National Native American Bar Association Declares Takomni Hasapa Wiconi Hecha (Black Lives Matter)

Here.

An excerpt:

Study after study confirms what we already know to be true, and in some cases, have experienced ourselves – the bias against black and brown people in the criminal justice system corrupts nearly every encounter. From the treatment of victims, handling of suspects, stops for “suspicious activity,” to any other type of encounter, racial biases are present. The constitutional and civil rights of black and brown people are violated on a daily basis. Law enforcement kill black and brown people at alarming rates. According to data from the Centers for Disease Control and Prevention, law enforcement killed Native Americans at the highest rate from 1999 to 2015, just above the rate for Black Americans. In the Ninth Circuit alone, Native Americans have 18 times as many fatal encounters per population as whites. Historic trauma and mental illness are pervasive factors in Native encounters with police, particularly those that result in death. The criminal justice system is out of balance and unjust, and the wounds run very deep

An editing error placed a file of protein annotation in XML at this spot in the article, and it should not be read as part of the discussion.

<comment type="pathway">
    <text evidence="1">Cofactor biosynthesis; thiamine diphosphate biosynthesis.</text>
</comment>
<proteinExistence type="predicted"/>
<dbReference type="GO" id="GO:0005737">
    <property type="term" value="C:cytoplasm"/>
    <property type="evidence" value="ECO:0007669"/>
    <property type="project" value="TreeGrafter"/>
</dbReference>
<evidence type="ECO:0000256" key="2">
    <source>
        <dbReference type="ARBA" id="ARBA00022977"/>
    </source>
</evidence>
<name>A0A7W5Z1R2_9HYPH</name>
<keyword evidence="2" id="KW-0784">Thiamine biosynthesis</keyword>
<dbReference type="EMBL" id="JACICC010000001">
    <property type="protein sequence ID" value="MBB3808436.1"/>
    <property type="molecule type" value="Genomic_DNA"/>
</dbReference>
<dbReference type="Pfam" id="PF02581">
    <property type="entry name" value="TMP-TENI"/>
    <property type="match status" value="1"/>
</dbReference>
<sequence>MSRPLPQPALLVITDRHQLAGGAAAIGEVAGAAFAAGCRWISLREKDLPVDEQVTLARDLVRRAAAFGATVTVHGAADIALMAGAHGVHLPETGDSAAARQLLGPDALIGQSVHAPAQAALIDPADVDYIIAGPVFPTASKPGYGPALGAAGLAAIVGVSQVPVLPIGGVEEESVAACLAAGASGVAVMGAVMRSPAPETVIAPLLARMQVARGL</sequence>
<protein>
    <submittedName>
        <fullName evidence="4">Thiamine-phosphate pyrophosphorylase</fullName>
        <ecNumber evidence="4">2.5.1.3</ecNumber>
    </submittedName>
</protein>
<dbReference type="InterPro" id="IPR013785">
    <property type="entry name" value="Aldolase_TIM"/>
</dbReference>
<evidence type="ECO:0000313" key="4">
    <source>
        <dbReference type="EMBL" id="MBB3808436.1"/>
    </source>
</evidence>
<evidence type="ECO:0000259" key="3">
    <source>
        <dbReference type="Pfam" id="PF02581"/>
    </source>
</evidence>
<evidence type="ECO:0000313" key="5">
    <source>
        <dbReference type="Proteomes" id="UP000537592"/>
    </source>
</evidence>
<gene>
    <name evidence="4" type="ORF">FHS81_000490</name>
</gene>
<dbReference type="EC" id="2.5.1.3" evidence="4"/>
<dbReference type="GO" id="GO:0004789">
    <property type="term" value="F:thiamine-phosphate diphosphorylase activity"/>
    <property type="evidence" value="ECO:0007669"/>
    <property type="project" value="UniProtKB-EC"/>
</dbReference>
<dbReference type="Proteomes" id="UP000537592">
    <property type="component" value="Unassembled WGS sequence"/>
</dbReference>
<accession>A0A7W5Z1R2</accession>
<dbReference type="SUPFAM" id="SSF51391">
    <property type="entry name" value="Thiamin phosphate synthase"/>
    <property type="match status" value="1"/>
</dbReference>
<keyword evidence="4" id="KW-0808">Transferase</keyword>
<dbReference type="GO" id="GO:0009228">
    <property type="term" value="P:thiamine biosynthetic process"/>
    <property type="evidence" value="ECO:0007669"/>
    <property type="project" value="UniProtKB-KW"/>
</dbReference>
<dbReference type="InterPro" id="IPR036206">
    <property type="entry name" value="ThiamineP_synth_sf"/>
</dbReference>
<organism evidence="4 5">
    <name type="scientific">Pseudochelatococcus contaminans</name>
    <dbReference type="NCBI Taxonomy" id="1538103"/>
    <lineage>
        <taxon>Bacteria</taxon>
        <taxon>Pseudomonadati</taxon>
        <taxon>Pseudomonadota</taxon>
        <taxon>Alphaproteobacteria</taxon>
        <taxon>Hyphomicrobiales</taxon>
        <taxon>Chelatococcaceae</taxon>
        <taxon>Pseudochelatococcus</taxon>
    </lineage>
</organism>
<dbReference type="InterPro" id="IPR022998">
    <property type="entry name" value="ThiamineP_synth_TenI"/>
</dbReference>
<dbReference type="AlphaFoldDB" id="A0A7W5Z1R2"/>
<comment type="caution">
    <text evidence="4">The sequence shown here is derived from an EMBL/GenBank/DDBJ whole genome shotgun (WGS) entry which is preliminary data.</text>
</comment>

Courtney Liss: “Want to change the law? Change law school.”

Here.

An excerpt:

At my school, it took dozens of students elevating each other’s voices and alumni’s threat to withhold thousands of dollars in donations before the school considered breaking the precedent. It took each of us sharing heartbreaking personal narratives, demanding the public and the administration look into our wounds directly for administrators to be great lawyers who could understand the purpose of the old precedent (to help foster a diverse and inclusive educational environment) and create new methods of achieving that purpose, including saying publicly that Black Lives Matter and sharing the Black Law Student Association’s demands with students and alumni to drive accountability.